"Narcos is the Miami and US vision of NarColombia – something like Trump’s idea of us: the good guys are the gringos ... and the narcos are comically dysfunctional or primitives with bad taste ... Narcos may do well outside Colombia, but here it produces anger and laughter."

Narcos: Rise Of The Cartels 

Narcos: Rise of the Cartels is not a terrible idea because it glorifies violence. No, it's a terrible idea because it puts players in the shoes of a cartel that within living memory has destroyed families in Colombia, all with the goal of further propagating a romantic fantasy that Pablo Escobar was anything but a vile, evil man.

Sure, this isn't the first game to shine a light on the drug problems within Latin America, but its placement of the player as cartel members is problematic. Tom Clancy’s Ghost Recon Wildlands at least offered a superficial presentation of problems in the area where its story takes place. Despite being largely inaccurate, and drawing the ire and formal complaint of the Bolivian Government, the overall story was at least one attempting to improve upon a bad situation.

Via: dontfeedthegamers.com

What Narcos: Rise of the Cartels seems to offer, however, is the experience of growing the cartel and controlling the country, killing anyone who gets in the way. In the same way that no one should have to explain to a developer why it's wildly inappropriate to create a game with Adolf Hitler or Osama Bin Laden as the protagonist, Escobar too should be buried and left to rot, serving only as a lesson for future generations.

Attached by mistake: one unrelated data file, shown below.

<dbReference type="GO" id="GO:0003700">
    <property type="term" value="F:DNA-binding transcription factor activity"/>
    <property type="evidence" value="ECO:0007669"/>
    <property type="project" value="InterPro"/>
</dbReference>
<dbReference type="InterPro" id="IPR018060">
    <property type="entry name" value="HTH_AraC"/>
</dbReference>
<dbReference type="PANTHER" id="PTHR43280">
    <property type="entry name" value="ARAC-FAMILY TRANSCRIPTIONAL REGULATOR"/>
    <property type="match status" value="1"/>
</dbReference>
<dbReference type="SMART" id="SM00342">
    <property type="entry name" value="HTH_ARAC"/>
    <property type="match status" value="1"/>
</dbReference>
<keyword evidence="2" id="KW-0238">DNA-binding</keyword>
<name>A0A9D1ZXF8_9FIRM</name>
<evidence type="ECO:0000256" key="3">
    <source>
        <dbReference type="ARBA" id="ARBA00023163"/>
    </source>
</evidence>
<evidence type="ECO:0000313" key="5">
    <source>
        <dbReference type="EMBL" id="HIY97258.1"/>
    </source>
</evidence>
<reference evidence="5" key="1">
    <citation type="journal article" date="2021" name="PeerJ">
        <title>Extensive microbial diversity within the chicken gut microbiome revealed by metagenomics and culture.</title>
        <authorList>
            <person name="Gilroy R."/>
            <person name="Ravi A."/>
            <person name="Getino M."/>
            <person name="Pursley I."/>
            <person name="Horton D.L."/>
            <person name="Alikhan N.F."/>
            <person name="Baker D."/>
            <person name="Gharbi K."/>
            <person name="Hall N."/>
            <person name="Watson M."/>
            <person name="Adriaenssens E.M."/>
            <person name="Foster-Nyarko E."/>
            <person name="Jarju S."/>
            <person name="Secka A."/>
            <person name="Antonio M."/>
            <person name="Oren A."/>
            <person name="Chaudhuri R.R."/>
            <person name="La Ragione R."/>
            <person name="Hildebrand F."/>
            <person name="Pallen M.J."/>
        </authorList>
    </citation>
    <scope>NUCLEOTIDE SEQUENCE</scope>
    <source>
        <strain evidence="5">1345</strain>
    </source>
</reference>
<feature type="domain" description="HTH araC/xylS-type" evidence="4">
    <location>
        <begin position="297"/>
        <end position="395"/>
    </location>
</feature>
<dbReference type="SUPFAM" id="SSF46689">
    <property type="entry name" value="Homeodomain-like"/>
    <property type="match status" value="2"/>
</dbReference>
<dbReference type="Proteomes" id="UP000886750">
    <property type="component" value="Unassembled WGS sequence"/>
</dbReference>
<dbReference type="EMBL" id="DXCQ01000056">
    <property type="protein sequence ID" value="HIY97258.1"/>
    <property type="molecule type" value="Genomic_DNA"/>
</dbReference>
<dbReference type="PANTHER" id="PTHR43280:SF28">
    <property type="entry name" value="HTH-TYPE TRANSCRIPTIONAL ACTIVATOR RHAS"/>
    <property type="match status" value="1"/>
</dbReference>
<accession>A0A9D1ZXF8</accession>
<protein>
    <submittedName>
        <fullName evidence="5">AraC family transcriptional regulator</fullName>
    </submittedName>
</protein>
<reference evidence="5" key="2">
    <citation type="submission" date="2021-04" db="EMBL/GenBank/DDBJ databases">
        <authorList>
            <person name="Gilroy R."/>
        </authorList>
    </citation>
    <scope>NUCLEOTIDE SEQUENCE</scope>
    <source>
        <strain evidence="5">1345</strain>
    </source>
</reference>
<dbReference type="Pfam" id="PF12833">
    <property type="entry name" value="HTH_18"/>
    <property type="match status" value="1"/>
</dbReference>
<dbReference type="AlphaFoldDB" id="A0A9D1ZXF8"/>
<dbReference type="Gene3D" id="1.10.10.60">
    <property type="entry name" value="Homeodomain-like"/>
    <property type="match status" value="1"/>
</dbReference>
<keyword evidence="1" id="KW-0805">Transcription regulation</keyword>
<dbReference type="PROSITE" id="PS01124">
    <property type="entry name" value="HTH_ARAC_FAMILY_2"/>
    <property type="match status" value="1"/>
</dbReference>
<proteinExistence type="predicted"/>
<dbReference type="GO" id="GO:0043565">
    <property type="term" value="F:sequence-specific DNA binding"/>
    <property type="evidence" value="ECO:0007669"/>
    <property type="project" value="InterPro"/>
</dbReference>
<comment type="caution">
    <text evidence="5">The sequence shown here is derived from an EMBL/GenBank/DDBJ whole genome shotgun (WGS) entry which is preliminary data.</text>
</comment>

RELATED: Netflix's Narcos Is, Inexplicably, Becoming A Video Game

Does This Glorification Perpetuate Stereotypes?

Years ago, it would have been difficult to claim that such stereotypes had any effect on life beyond the screen, but recent events have changed that for the worse. In 2015, Donald Trump made his infamous quote,

“When Mexico sends its people, they’re not sending their best. They’re not sending you. They’re not sending you. They’re sending people that have lots of problems, and they’re bringing those problems with us. They’re bringing drugs. They’re bringing crime. They’re rapists. And some, I assume, are good people.”

This sentiment has continually been repeated ad nauseam ever since. Even if the wording has been ever so slightly different each time, the essence of the first message remains intact. Only recently, the El Paso shooter told police that he had traveled nine hours to explicitly target Mexicans at a Wal-Mart during the mass shooting. Regardless of one’s politics, nothing positive can come from continuing to construct and perpetuate the stereotype of the drug-dealing Hispanic as the norm in the Americas, and the glorification of an evil man.

Via: theculturetrip.com

For now, all we can do as consumers is vote with our wallets, and when Narcos: Rise of the Cartels inevitably releases, those wallets should stay shut tight to send a clear message to other developers. There is endless possibility for beautiful creation within the medium of videogames, and no room for idolizing monsters who have caused wounds still fresh upon the world today.

Source: theguardian.co, realclearpolitics.com, vox.com, nytimes.com, cnn.com